Better Cannabis Stock: Aphria or Hexo?

Aphria Inc. (TSX:APHA)(NYSE:APHA) and Hexo Corp. (TSX:HEXO) may both sell for around the same share price, but that’s where the similarities end.

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If you’re looking to get your foot into the cannabis industry, there are quite a few opportunities out there right now. But not all of them are cheap.

There are some stocks that have just soared through the roof, only to come down slightly before levelling out. However that hasn’t been the case for Aphria Inc. (TSX:APHA)(NYSE:APHA) and Hexo Corp. (TSX:HEXO).

Both stocks are trading around the $9 per share mark right now, but that definitely doesn’t mean these stocks are equal. So let’s dig in and see whether Aphria or Hexo deserves your investment.

Aphria

Since its peak last September around $20 per share, Aphria has plummeted more than half to where it is now around $9 per share. Its latest quarterly results definitely didn’t help, with the company’s stock plunging more than 11% overnight. Revenue jumped to $73 million, but the core of its operations saw a decline of 23% in volumes, and 35% decline in sales.

The news has put the company in a prime position to be scooped up by investors who believe this company is headed towards a major boost in the future. After all, its P/B is only 1.3 times book, which makes this stock undervalued. So if investors are interested, now could be the time to buy. But that’s a big “if.”

Despite its low level of debt, the company just doesn’t have the cash available should it incur even more debt from acquisitions or further losses. Then again, the reason that it has stayed in a top-tier position is because of its ability to produce 255,000 kilos of cannabis annually. That number just simply cannot be ignored, which is why analysts predict that the stock will grow to $15 or even $25 per share by this time next year.

Hexo

Hexo may not be in the top three, but it still provides a strong opportunity for investors interested in the cannabis industry. Whereas Aphria has been losing revenue, Hexo has grown its returns 105.9% over the past year, thereby outperforming its peers. Similar to Aphria, it also has a low amount of debt, but that’s coupled with a strong balance sheet that includes some cash in hand to cover acquisitions and losses.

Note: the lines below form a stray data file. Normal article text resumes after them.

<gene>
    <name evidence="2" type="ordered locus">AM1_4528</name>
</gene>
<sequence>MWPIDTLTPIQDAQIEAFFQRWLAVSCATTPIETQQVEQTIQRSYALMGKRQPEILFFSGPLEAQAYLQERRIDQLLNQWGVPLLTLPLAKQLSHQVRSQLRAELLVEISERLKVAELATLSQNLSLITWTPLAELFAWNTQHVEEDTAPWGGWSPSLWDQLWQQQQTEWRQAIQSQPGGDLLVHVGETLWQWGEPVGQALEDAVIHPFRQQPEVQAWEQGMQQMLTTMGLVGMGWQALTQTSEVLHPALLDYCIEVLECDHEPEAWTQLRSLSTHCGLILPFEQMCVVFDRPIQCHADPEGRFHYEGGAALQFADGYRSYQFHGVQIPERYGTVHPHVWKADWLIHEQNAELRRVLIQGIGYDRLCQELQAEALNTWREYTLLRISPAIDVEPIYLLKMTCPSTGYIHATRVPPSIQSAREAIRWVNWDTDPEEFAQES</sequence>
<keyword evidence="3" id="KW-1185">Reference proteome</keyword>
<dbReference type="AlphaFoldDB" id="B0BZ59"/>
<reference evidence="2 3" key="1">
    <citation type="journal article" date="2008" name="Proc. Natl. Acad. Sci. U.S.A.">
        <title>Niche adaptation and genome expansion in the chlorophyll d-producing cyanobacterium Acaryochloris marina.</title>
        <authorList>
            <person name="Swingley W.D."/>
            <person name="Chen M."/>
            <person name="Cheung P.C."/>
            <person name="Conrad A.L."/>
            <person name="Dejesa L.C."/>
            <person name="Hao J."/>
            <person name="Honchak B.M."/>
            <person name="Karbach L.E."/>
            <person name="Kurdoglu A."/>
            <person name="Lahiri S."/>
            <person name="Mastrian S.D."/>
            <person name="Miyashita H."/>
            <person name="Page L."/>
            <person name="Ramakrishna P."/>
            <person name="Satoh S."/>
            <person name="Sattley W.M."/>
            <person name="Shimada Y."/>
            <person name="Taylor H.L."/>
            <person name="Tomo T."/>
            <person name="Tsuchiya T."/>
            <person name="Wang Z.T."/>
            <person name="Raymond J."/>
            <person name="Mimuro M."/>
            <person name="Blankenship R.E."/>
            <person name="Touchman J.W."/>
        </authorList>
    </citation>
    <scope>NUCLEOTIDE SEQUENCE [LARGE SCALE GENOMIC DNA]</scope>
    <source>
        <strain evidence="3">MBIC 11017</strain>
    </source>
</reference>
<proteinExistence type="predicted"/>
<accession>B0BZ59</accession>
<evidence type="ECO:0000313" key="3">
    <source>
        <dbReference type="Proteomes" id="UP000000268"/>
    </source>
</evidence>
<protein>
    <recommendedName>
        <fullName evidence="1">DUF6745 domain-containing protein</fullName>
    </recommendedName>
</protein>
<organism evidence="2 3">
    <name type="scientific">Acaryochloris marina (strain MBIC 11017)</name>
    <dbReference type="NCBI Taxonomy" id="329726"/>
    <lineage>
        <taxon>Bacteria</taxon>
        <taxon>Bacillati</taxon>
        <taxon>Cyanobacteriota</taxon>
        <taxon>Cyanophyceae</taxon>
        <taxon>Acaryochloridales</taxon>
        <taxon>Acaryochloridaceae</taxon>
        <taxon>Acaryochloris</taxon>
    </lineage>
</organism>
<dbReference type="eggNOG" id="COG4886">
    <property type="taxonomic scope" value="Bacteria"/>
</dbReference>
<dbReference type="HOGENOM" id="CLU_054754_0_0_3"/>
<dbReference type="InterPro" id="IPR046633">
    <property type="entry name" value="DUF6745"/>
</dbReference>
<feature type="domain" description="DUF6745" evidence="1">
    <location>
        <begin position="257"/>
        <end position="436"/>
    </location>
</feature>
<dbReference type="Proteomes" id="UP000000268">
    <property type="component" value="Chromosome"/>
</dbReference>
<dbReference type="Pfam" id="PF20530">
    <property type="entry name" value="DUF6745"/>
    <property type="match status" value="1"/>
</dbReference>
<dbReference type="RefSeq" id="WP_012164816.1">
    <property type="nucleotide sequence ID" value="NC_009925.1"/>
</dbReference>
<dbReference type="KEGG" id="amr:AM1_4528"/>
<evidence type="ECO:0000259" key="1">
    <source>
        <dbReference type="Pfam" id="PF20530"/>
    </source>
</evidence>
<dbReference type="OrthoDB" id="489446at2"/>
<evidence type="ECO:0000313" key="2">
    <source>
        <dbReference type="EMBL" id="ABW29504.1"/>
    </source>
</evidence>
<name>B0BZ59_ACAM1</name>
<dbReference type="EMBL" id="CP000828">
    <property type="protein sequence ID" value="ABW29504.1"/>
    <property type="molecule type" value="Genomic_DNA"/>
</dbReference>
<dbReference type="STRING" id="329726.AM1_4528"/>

Where it gets tricky is whether this stock is worth the investment at this point. Its forward P/E sits at 41.84 times earnings, and a P/B of 4.9 times book looks high, though not the highest in the cannabis industry.

But it gets a little clearer when you look at the future of Hexo. After its acquisition of Newstrike Brands, the company expects to have annual growth of 63% in earnings, which could make them one of the largest cannabis stocks out there. This was already on top of the company’s partnership with Molson Coors.

These initiatives are apparently just the beginning for the company, as Hexo is looking to diversify further into the line of cannabis-infused beverages, and creating a processing, production, and distribution centre in Greece. So while its production remains at about half of what Aphria can produce, that may not be for long.

Bottom line

While both of these stocks are in for some growth in the next year, I believe Hexo is where new investors should take their money. This company provides an opportunity to get in before the stock explodes, and I put this mainly on the company’s focus and management. Rather than acquiring like crazy, its focusing on smart acquisitions and international growth.

Focusing on Canada is simply too small of a market, and who knows when (and if) legalization will happen in the United States. Hexo is at the beginning of international expansion, which means there is a lot of opportunity for shareholder growth And as the company has said, aiming for $400 million in sales by 2020.

This article represents the opinion of the writer, who may disagree with the “official” recommendation position of a Motley Fool premium service or advisor. We’re Motley! Questioning an investing thesis — even one of our own — helps us all think critically about investing and make decisions that help us become smarter, happier, and richer, so we sometimes publish articles that may not be in line with recommendations, rankings or other content.

Fool contributor Amy Legate-Wolfe has no position in any of the stocks mentioned. The Motley Fool owns shares of Molson Coors Brewing.

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